The nuns belong to the Missionaries of Jesus. The abuses blamed on Mgr Franco Mulakkal, bishop of Jalandar (in Punjab), date back to 2014-2016. The Indian Church is divided between the nun’s supporters and her opponents. The accused bishop points the finger at anti-Church groups who want tarnish his name.
Kochi (AsiaNews/Agencies) – For the past few days, a group of nuns from the Missionaries of Jesus have been protesting in Kerala against the rape of one of their members, allegedly by Mgr Franco Mulakkal, bishop of the Diocese of Jalandar (Punjab). The nuns want the prelate arrested.
The case began in July when a nun said that the bishop had repeatedly raped her between 2014 and 2016, when both were staying at a hostel in Kerala. The story sparked a debate within the Indian Church but so far Church leaders have not spoken out on the matter.
For his part, Mgr Mulakkal has rejected the accusations. In an interview with the Times of India, he said that “Some damage has been caused to the reputation of the church, and mine, by the allegations and the media trial”.
In Kerala, the case has shaken local Catholics, about a million, the largest Catholic community in any Indian state.
In early July, the 44-year-old nun reported Mgr Mulakkal for his behaviour in a hostel owned by the Church in Kuravilangad. Her identity has not been made public to protect her privacy.
The bishop has denied all charges, claiming that the nun's complaint, which were made several years after the alleged incidents, is motivated by personal revenge after he removed her as superior in the congregation. He has also said that the alleged victim’s brother has been sending him persecutory messages.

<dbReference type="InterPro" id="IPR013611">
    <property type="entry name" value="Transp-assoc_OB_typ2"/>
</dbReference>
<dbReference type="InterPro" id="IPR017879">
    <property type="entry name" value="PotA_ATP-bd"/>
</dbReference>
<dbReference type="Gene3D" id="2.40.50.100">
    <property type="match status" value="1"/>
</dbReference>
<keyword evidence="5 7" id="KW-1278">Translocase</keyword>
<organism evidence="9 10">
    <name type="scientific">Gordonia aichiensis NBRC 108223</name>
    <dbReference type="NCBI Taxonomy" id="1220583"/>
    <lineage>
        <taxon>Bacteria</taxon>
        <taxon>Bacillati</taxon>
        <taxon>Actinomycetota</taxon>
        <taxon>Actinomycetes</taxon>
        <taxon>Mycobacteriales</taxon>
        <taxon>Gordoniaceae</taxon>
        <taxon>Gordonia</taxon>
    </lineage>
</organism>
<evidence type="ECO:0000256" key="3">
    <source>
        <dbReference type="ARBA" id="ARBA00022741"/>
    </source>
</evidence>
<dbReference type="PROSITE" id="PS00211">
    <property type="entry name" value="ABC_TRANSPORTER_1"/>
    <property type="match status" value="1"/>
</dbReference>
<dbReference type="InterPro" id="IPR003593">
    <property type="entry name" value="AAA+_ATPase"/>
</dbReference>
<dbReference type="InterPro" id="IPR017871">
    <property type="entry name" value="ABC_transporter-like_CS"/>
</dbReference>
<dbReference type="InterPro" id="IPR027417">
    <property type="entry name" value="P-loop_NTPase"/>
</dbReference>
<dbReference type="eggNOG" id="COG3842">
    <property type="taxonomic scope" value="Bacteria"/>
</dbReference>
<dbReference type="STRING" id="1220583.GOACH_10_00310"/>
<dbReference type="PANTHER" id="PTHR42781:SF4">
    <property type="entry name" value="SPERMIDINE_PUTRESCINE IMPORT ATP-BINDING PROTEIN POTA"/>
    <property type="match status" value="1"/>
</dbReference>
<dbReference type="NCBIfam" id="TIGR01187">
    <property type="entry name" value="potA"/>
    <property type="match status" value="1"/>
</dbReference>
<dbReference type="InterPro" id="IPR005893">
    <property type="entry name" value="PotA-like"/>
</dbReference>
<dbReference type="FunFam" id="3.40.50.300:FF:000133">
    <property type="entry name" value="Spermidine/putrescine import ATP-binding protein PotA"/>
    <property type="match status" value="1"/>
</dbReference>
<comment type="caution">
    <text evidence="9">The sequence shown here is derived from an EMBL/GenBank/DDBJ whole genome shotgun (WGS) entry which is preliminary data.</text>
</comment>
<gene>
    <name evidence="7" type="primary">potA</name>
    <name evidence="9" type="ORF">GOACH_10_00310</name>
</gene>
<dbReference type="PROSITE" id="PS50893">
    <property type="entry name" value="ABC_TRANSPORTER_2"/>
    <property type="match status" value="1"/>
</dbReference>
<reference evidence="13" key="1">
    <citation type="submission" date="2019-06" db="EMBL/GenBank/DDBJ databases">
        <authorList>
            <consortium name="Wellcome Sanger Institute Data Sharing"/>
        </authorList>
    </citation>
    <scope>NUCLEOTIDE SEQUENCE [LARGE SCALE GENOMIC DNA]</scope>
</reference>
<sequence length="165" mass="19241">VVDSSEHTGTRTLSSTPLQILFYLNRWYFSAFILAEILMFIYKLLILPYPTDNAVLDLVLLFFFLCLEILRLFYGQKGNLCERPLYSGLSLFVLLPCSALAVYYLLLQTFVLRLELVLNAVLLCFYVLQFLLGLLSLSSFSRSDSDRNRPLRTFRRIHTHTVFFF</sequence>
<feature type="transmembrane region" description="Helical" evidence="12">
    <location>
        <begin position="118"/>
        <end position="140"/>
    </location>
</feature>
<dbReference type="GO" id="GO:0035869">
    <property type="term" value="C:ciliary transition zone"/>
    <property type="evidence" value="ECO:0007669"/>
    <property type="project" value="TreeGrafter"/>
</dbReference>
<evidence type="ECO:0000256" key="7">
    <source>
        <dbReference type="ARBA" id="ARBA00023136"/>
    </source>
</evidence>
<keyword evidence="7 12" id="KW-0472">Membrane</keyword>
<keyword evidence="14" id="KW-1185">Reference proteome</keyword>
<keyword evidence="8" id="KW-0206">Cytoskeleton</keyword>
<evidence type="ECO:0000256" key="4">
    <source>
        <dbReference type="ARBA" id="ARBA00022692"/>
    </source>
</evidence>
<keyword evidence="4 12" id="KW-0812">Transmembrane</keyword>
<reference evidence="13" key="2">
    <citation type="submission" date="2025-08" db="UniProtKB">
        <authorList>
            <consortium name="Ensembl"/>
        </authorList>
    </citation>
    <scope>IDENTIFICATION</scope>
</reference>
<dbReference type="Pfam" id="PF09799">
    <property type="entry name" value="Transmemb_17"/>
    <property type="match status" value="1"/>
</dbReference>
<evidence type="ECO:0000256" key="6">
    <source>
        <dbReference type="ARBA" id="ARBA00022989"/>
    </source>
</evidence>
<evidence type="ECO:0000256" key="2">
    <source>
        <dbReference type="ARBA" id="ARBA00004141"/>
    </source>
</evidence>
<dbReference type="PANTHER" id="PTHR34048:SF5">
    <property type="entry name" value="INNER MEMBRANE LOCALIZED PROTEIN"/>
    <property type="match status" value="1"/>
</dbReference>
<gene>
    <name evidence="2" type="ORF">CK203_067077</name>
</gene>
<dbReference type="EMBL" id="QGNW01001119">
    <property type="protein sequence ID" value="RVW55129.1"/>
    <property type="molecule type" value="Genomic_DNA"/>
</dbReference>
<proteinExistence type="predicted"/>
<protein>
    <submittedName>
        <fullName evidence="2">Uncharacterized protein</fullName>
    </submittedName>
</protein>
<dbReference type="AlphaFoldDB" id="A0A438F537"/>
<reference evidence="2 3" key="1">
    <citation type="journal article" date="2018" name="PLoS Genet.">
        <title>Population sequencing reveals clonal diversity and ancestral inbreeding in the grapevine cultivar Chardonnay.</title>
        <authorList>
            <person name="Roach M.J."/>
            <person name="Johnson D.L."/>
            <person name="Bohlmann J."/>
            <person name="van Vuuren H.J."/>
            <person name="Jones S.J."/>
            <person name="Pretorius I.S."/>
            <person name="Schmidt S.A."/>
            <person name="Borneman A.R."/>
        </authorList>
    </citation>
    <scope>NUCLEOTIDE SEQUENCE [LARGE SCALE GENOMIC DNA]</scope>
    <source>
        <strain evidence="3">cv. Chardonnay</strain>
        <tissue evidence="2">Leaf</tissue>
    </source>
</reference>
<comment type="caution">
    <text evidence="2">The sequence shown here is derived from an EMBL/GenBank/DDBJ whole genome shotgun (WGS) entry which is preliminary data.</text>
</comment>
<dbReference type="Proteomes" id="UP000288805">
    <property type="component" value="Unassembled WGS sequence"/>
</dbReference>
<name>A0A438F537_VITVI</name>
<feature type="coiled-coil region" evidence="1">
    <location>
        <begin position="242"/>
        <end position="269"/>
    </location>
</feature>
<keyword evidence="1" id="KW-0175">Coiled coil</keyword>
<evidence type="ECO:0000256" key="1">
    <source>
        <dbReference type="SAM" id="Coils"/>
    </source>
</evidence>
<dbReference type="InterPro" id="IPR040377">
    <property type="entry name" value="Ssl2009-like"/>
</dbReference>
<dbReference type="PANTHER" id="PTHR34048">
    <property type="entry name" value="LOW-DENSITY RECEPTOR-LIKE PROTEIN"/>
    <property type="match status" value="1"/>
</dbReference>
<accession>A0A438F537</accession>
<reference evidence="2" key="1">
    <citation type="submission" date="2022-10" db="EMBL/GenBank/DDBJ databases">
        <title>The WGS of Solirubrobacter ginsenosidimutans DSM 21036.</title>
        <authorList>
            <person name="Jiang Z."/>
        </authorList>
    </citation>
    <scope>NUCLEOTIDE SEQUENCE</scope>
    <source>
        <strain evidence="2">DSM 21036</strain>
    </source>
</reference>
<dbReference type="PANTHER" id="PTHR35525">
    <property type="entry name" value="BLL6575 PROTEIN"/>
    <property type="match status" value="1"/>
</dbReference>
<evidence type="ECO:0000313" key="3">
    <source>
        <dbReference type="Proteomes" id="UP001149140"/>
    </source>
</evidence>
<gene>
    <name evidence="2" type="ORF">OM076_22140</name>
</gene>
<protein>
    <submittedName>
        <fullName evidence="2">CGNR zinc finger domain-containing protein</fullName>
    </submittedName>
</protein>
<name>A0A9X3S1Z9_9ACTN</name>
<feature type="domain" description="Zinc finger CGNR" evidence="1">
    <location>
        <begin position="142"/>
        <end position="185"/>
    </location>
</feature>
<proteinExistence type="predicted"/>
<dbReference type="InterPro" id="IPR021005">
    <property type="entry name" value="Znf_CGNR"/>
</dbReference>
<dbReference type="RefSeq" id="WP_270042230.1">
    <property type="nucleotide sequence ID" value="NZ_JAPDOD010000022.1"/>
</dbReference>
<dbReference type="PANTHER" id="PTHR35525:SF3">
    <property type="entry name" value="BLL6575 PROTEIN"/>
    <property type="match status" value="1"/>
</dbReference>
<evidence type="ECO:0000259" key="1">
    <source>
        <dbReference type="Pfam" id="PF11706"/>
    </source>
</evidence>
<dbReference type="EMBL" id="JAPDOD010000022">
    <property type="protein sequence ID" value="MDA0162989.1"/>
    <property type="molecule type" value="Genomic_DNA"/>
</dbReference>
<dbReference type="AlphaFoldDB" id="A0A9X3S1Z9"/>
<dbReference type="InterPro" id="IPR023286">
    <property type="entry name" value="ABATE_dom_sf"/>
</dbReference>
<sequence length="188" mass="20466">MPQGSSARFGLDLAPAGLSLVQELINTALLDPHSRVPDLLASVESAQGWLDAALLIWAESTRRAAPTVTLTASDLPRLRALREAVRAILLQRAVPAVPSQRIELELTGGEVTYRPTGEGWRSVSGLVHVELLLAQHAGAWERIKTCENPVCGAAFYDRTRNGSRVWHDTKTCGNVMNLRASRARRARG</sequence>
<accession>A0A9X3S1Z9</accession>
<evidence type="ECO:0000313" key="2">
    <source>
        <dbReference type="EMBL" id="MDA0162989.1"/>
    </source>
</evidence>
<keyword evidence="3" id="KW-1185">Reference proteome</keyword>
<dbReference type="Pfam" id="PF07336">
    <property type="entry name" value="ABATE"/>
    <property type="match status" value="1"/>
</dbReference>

For her part, the nun has said that she has received death threats. She has also accused Card George Alencherry, head of the Syro-Malabar Church, of a cover-up. She filed her complaint in the Eparchy of Kottayam, which falls under the jurisdiction of the Syro-Malabar Church, one of the three rites of the Indian Catholic Church.
In addition to the nun's accusations, the cardinal has been caught up in another controversy over the sale of land owned by the Church. For this reason, some observers are wondering whether the accusations are an attempt to discredit Church leaders since both Mgr Mulakkal and his alleged victim belong to the Latin rite.
From a purely local matter, the case went national this week, after the five Missionary Sisters of Jesus began their protest on Saturday, joined by hundreds of people, in front of the High Court in Kochi, Kerala’s business capital.
Kemal Pasha, a retired judge of the High Court, and the Joint Christian Council have come out in favour of the nuns. The former said that the protest "is not a fight against the Catholic Church but against a grave injustice". Members of the Christian group went on a hunger strike and started a sit-in.
In his defence, Mgr Mulakkal claims that “The protest is sponsored by anti-church groups. Only those nuns have ganged up with the complainant who were part of the team she headed here as Superior General of the Missionaries of Jesus Sisters (MJS) in Jalandhar Cantt. It is their last resort as a pressure tactic after a police official gave a statement that there was no sufficient evidence to arrest me,” the Bishop said.
“The five nuns accompanying the complainant in the protest are supposed to be working in other convents but they are staying in Kerala in disobedience,” he added. “The complainant is building the pressure as she knows that if my name is cleared in a police probe then she would face questions on how she lost her virginity.”